Solo Backpacking in Chiang Rai
Many people often glorify and idealize solo backpacking to be fairytale-like, when it is not sought out to be that way at all, in reality.
Being that the total time of travel to get to my destination was 42 hours and considering the fact that I suffer from motion sickness, this set my trip off to an amazing start. I remember wanting to kick myself for even considering to travel halfway across the world alone. I had this perfect picture of how this trip was going to go, ingrained in my head, thinking that it would resemble much of a scene out of “Eat, Pray, Love”. I would run into no issues and this would be near peachy, as I basked in the sun, drinking coconut water while I helping children. Boy, was I in for a ride.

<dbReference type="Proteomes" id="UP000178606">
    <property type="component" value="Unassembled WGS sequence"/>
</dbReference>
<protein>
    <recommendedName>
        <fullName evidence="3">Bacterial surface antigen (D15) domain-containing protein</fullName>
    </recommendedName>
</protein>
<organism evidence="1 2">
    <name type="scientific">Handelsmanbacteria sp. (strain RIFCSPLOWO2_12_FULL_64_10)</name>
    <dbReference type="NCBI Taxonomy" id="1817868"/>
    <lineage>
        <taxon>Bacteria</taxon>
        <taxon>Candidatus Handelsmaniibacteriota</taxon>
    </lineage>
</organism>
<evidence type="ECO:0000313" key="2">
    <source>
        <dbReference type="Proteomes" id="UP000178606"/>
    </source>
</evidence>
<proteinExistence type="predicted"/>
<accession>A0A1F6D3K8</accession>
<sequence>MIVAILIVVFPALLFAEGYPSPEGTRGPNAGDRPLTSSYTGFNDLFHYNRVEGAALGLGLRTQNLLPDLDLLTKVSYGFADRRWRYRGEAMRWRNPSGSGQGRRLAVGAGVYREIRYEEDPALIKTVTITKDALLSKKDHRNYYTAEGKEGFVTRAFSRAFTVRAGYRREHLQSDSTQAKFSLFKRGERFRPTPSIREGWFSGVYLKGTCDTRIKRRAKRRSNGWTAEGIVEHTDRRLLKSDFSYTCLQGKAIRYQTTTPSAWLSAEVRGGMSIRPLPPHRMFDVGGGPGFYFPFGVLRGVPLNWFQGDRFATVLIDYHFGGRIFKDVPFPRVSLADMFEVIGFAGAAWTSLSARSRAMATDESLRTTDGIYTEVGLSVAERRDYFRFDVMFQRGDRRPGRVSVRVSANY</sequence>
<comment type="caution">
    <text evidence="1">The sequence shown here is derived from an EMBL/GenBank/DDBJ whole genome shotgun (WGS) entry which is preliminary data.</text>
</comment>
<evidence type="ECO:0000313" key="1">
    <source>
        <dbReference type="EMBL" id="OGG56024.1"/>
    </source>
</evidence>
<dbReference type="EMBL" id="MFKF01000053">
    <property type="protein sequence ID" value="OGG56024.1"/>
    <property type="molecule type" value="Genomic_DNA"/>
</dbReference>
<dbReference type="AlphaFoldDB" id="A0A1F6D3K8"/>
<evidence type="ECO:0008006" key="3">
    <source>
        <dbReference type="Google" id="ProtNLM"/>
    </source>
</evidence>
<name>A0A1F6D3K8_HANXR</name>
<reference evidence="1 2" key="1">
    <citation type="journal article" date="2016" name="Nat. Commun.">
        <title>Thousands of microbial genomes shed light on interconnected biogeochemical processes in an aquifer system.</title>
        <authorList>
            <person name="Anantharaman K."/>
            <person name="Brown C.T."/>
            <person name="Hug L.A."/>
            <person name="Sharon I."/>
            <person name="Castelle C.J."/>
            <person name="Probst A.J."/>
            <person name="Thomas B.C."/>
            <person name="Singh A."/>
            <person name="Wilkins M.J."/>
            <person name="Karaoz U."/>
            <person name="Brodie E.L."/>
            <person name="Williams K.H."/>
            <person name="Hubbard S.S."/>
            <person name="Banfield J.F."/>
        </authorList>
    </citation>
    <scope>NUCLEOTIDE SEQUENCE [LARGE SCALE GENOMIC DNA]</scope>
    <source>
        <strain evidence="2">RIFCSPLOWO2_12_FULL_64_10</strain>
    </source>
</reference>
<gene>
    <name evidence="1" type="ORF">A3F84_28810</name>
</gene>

Throughout the entire travel time of getting to my volunteer placement, I was throwing up all over myself and passing out in the airport bathroom. Had I had been with another individual to accompany me, maybe this would not have sounded so bad. Somehow (by the grace of God), I had gotten up and changed into a new set of clothing, and hauled my butt out of the bathroom. As I was walking toward baggage claims to grab my suitcase for my next flight, I get news that my baggage was lost somehow. The airline told me that they would reimburse me for 200$USD if the suitcase could not be found, however, my laptop, research, and work documents were in there. Keep in mind…while this is happening, I am still continuing to puke into a plastic bag. I am literally walking around the airport with a plastic bag filled with vomit.